“Our deepest fear is not that we are inadequate. Our deepest fear is that we are powerful beyond measure. It is our light, not our darkness that most frightens us.”
This is an excerpt from a book by Marianne Williamson. This widely-respected quote goes on to explain that we are all children of God and we need to refrain from holding back our talents and passions. We need to overcome our fear of standing in the spotlight and show the world what we are truly capable of. I couldn’t agree more that we need to overcome our fear of feeling like we will be “showing off” if we use our God-given gifts. I understand that many of us do fear that our light will make us powerful beyond measure, and I do feel that that fear is a deep fear that many of us experience. But I’m not so sure if I agree with Williamson. I think there’s something that everyone, at one point or another, fears regardless of our “tangible fears” (blood, spiders, snakes). I have to disagree with Williamson and argue that our deepest fear is indeed the feeling that we are inadequate.
What does it mean to feel inadequate? Well let’s first try to define what it means to feel the opposite- adequate. When we feel adequate, we feel accepted. We feel like we have successfully filled an expectation. When I get an A on my paper that I worked really hard on, I feel like I did an adequate job. I had a role (getting as good of a grade on the paper as I could) and I fulfilled it (by getting an A). In fulfilling that role, I felt like I had done an adequate job.
Fear of being inadequate means fearing that we will not be good enough to impress someone or that we will not be accepted, or fit someone’s standards. Having a role (getting as good of a grade on the paper as I could) and not fulfilling it (if I were to have gotten a 68% on it) would show me that I had not done an adequate job according to the teacher’s standards.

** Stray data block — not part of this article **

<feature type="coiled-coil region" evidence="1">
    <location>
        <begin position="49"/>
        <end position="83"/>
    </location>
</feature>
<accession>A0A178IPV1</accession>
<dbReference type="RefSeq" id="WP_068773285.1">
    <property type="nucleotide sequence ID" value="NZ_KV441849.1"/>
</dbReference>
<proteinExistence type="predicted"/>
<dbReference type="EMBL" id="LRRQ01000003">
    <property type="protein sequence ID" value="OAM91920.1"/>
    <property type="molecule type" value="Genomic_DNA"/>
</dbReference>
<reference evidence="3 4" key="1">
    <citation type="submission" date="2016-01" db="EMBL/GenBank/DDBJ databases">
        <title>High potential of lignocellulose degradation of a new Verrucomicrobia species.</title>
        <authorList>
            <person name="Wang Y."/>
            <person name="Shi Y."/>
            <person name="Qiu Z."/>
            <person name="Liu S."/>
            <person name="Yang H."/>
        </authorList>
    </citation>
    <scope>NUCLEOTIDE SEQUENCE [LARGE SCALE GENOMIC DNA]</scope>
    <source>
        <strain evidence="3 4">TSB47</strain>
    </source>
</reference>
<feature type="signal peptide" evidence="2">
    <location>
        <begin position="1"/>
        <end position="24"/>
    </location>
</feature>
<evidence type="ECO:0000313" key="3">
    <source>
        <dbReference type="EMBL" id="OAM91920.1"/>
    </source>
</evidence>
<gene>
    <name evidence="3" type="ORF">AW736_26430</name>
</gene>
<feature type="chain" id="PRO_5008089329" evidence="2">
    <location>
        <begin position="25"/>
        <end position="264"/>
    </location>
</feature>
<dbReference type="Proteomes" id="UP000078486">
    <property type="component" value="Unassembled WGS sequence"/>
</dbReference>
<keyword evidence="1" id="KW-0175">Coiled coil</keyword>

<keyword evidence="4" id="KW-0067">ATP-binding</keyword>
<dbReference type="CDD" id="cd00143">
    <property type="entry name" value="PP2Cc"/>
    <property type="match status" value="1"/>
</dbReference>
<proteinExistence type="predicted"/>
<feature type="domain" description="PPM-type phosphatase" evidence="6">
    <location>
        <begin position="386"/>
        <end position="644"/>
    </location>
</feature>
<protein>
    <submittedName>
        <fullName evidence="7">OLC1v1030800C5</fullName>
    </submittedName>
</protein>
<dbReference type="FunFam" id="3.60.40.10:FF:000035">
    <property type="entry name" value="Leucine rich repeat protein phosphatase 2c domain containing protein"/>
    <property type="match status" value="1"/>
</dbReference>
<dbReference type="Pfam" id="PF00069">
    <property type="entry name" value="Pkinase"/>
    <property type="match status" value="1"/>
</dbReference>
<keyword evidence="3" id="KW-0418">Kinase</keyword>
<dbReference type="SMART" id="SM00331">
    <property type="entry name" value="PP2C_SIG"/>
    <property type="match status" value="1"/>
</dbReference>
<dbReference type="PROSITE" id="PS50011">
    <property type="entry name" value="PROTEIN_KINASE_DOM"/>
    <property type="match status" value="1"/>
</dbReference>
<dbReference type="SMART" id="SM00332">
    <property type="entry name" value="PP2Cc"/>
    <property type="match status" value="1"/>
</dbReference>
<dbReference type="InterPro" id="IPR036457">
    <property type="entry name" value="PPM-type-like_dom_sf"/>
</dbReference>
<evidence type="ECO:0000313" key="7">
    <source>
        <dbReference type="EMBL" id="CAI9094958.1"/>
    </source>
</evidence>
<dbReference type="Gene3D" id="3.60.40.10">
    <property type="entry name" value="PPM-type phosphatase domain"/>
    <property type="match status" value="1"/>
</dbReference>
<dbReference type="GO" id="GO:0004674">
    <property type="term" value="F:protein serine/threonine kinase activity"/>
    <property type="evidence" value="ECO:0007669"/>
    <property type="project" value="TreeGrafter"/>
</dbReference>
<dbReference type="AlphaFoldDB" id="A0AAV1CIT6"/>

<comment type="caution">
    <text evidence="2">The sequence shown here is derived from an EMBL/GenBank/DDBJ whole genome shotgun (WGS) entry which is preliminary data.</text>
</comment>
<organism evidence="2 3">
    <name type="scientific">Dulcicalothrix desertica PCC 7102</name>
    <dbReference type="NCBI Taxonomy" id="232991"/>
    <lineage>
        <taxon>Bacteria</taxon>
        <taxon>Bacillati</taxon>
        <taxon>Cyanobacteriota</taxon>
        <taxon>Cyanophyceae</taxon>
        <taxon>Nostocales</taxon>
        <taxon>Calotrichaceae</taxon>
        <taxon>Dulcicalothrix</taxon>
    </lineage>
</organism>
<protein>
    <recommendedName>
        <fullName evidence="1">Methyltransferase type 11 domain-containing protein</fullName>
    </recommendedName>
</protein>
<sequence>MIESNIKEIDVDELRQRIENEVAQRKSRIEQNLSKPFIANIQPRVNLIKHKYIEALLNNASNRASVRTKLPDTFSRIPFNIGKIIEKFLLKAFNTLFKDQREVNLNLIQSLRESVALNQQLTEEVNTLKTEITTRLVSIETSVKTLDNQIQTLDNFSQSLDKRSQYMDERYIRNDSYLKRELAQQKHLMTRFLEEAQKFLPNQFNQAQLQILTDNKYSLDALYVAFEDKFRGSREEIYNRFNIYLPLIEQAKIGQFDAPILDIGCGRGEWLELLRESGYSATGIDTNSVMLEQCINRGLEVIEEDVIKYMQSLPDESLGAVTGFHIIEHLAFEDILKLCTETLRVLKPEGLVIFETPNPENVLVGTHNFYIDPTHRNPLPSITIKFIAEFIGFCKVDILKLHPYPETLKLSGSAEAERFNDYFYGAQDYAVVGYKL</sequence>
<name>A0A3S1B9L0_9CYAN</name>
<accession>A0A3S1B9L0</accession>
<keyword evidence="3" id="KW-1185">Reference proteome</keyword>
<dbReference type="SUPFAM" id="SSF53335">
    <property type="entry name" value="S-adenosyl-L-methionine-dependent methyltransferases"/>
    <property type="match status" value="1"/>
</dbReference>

Sometimes we fear the initiation of something because we fear rejection. This is mostly due to the underlying fear that we have of being deemed inadequate. For instance, a guy working up the courage to ask a girl to a dance may struggle with asking her because he fears she will say no. He fears that rejection because he fears that her saying “no” means he is not good enough for the girl’s standards.
I feel like this fear of inadequacy (both the paper and the dance examples) could quite possibly be our biggest fear as human beings. It’s a feeling that everyone experiences at one point or another and it’s one that nobody desires. Taking it a step further, I’d like to suggest that it’s not just fear of feeling inadequate to a member of the opposite sex or to a teacher’s grading standards. Many of us feel inadequate when it comes to accepting Christ’s love for us.
Most everyone who has been to church or has read about most Christian church’s teachings should be familiar with the idea that God loves all of us unconditionally. He loves us even when we choose not to love Him back, even when we sin. But at times, I feel many of us have felt like we were inadequate to receiving God’s love. We don’t understand how someone could still love us after some of the things we may have said or done. We don’t understand how someone could love us after some of the things we didn’t say or didn’t do. And it goes for both types of inadequacy. Some people have difficulties initiating a relationship with God because they feel inadequate to Him, while others have difficulties maintaining a relationship for the same reason.
It’s a difficult truth for us to understand because we’re so used to trying to fit the standards set by fellow human beings. We feel inadequate when we feel we will fail to fulfill (that’s a tongue twister) the standards that a teacher has given us for a paper. We feel inadequate when we feel we will fail to fulfill the standards that a girl has in her mind of who she would want to go to a dance with. So it would make sense that we would feel like we will fail to fulfill the standards that God has for us.
But what are the standards that God has for us? It’s not the judgmental criteria that a girl would have for a boy taking her to the dance. It’s not the harsh grading scale that a teacher has for a paper. God’s expectations for us are basically that we spend this life getting to know Him, love Him, and serve Him. And when we fail to fulfill those standards of sainthood, God does not say “No” like a high school girl would or fail us like a high school teacher would. God continues to love us just the same.
We all need to be aware of the fact that we are not perfect and that God loves us just as much anyways. The fear that we are inadequate is something that should not be present when we are talking about God’s love. You are never inadequate in His eyes, by His standards, through His love.